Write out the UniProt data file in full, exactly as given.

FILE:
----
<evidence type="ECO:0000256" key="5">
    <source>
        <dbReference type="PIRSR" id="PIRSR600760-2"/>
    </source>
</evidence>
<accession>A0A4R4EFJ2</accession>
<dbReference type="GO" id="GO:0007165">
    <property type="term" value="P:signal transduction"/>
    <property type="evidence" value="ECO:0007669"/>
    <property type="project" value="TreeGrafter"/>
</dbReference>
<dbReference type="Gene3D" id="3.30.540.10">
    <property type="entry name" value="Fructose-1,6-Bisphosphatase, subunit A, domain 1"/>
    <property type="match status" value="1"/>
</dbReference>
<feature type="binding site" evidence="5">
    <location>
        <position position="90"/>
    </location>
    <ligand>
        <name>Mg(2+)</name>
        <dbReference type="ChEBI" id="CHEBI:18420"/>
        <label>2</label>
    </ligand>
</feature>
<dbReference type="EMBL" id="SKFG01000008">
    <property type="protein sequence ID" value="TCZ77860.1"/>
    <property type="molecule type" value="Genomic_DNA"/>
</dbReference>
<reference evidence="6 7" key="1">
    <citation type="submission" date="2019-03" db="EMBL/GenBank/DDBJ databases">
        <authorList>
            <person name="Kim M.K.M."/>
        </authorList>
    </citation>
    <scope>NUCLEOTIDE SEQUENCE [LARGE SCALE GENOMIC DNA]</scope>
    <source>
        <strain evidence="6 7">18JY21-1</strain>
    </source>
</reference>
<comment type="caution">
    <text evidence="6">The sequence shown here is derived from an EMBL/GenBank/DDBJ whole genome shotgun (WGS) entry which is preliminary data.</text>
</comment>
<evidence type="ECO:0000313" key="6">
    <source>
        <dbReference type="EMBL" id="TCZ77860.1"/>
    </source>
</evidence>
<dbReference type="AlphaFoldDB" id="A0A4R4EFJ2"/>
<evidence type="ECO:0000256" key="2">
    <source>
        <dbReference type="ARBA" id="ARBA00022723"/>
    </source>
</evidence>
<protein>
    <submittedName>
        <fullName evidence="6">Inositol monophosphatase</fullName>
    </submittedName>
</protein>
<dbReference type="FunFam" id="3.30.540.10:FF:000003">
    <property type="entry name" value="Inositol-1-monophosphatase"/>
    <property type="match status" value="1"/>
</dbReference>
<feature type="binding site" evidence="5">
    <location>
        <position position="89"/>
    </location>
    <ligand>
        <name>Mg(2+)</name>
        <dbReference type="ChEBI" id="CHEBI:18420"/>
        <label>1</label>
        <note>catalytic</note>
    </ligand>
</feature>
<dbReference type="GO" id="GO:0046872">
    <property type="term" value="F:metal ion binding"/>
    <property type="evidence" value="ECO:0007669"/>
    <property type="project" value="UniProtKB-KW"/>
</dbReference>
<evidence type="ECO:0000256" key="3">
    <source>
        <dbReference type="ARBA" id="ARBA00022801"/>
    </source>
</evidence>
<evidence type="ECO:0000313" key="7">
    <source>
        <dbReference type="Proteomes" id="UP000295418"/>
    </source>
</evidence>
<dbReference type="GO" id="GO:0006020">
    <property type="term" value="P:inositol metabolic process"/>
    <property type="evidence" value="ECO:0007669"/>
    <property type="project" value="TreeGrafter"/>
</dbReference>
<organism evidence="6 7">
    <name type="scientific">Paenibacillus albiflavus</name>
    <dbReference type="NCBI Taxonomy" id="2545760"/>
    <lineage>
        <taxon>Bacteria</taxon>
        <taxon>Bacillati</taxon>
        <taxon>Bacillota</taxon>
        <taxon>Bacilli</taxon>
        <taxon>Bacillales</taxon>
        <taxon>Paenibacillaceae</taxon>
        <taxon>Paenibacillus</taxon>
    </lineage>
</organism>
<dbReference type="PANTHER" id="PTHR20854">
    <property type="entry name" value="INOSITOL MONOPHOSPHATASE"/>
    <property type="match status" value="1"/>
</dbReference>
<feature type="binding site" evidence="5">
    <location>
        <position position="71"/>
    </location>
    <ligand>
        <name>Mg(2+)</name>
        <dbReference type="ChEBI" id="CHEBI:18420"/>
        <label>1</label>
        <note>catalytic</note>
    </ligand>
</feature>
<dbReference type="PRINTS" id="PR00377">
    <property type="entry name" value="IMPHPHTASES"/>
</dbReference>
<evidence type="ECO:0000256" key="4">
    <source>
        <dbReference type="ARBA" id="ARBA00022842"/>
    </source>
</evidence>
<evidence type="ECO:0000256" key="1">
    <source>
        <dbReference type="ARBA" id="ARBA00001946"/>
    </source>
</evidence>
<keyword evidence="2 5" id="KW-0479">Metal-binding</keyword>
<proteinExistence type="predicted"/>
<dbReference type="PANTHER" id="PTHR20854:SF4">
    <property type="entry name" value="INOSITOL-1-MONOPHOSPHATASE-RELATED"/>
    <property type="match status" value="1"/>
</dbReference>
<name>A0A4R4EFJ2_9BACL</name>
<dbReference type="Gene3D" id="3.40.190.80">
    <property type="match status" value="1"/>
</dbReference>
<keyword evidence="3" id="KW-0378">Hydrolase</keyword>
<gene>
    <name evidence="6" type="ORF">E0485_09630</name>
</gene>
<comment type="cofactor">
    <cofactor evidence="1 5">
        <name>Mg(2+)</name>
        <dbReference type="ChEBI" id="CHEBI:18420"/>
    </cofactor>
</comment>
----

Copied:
<evidence type="ECO:0000256" key="5">
    <source>
        <dbReference type="PIRSR" id="PIRSR600760-2"/>
    </source>
</evidence>
<accession>A0A4R4EFJ2</accession>
<dbReference type="GO" id="GO:0007165">
    <property type="term" value="P:signal transduction"/>
    <property type="evidence" value="ECO:0007669"/>
    <property type="project" value="TreeGrafter"/>
</dbReference>
<dbReference type="Gene3D" id="3.30.540.10">
    <property type="entry name" value="Fructose-1,6-Bisphosphatase, subunit A, domain 1"/>
    <property type="match status" value="1"/>
</dbReference>
<feature type="binding site" evidence="5">
    <location>
        <position position="90"/>
    </location>
    <ligand>
        <name>Mg(2+)</name>
        <dbReference type="ChEBI" id="CHEBI:18420"/>
        <label>2</label>
    </ligand>
</feature>
<dbReference type="EMBL" id="SKFG01000008">
    <property type="protein sequence ID" value="TCZ77860.1"/>
    <property type="molecule type" value="Genomic_DNA"/>
</dbReference>
<reference evidence="6 7" key="1">
    <citation type="submission" date="2019-03" db="EMBL/GenBank/DDBJ databases">
        <authorList>
            <person name="Kim M.K.M."/>
        </authorList>
    </citation>
    <scope>NUCLEOTIDE SEQUENCE [LARGE SCALE GENOMIC DNA]</scope>
    <source>
        <strain evidence="6 7">18JY21-1</strain>
    </source>
</reference>
<comment type="caution">
    <text evidence="6">The sequence shown here is derived from an EMBL/GenBank/DDBJ whole genome shotgun (WGS) entry which is preliminary data.</text>
</comment>
<evidence type="ECO:0000313" key="6">
    <source>
        <dbReference type="EMBL" id="TCZ77860.1"/>
    </source>
</evidence>
<dbReference type="AlphaFoldDB" id="A0A4R4EFJ2"/>
<evidence type="ECO:0000256" key="2">
    <source>
        <dbReference type="ARBA" id="ARBA00022723"/>
    </source>
</evidence>
<protein>
    <submittedName>
        <fullName evidence="6">Inositol monophosphatase</fullName>
    </submittedName>
</protein>
<dbReference type="FunFam" id="3.30.540.10:FF:000003">
    <property type="entry name" value="Inositol-1-monophosphatase"/>
    <property type="match status" value="1"/>
</dbReference>
<feature type="binding site" evidence="5">
    <location>
        <position position="89"/>
    </location>
    <ligand>
        <name>Mg(2+)</name>
        <dbReference type="ChEBI" id="CHEBI:18420"/>
        <label>1</label>
        <note>catalytic</note>
    </ligand>
</feature>
<dbReference type="GO" id="GO:0046872">
    <property type="term" value="F:metal ion binding"/>
    <property type="evidence" value="ECO:0007669"/>
    <property type="project" value="UniProtKB-KW"/>
</dbReference>
<evidence type="ECO:0000256" key="3">
    <source>
        <dbReference type="ARBA" id="ARBA00022801"/>
    </source>
</evidence>
<evidence type="ECO:0000313" key="7">
    <source>
        <dbReference type="Proteomes" id="UP000295418"/>
    </source>
</evidence>
<dbReference type="GO" id="GO:0006020">
    <property type="term" value="P:inositol metabolic process"/>
    <property type="evidence" value="ECO:0007669"/>
    <property type="project" value="TreeGrafter"/>
</dbReference>
<organism evidence="6 7">
    <name type="scientific">Paenibacillus albiflavus</name>
    <dbReference type="NCBI Taxonomy" id="2545760"/>
    <lineage>
        <taxon>Bacteria</taxon>
        <taxon>Bacillati</taxon>
        <taxon>Bacillota</taxon>
        <taxon>Bacilli</taxon>
        <taxon>Bacillales</taxon>
        <taxon>Paenibacillaceae</taxon>
        <taxon>Paenibacillus</taxon>
    </lineage>
</organism>
<dbReference type="PANTHER" id="PTHR20854">
    <property type="entry name" value="INOSITOL MONOPHOSPHATASE"/>
    <property type="match status" value="1"/>
</dbReference>
<feature type="binding site" evidence="5">
    <location>
        <position position="71"/>
    </location>
    <ligand>
        <name>Mg(2+)</name>
        <dbReference type="ChEBI" id="CHEBI:18420"/>
        <label>1</label>
        <note>catalytic</note>
    </ligand>
</feature>
<dbReference type="PRINTS" id="PR00377">
    <property type="entry name" value="IMPHPHTASES"/>
</dbReference>
<evidence type="ECO:0000256" key="4">
    <source>
        <dbReference type="ARBA" id="ARBA00022842"/>
    </source>
</evidence>
<evidence type="ECO:0000256" key="1">
    <source>
        <dbReference type="ARBA" id="ARBA00001946"/>
    </source>
</evidence>
<keyword evidence="2 5" id="KW-0479">Metal-binding</keyword>
<proteinExistence type="predicted"/>
<dbReference type="PANTHER" id="PTHR20854:SF4">
    <property type="entry name" value="INOSITOL-1-MONOPHOSPHATASE-RELATED"/>
    <property type="match status" value="1"/>
</dbReference>
<name>A0A4R4EFJ2_9BACL</name>
<dbReference type="Gene3D" id="3.40.190.80">
    <property type="match status" value="1"/>
</dbReference>
<keyword evidence="3" id="KW-0378">Hydrolase</keyword>
<gene>
    <name evidence="6" type="ORF">E0485_09630</name>
</gene>
<comment type="cofactor">
    <cofactor evidence="1 5">
        <name>Mg(2+)</name>
        <dbReference type="ChEBI" id="CHEBI:18420"/>
    </cofactor>
</comment>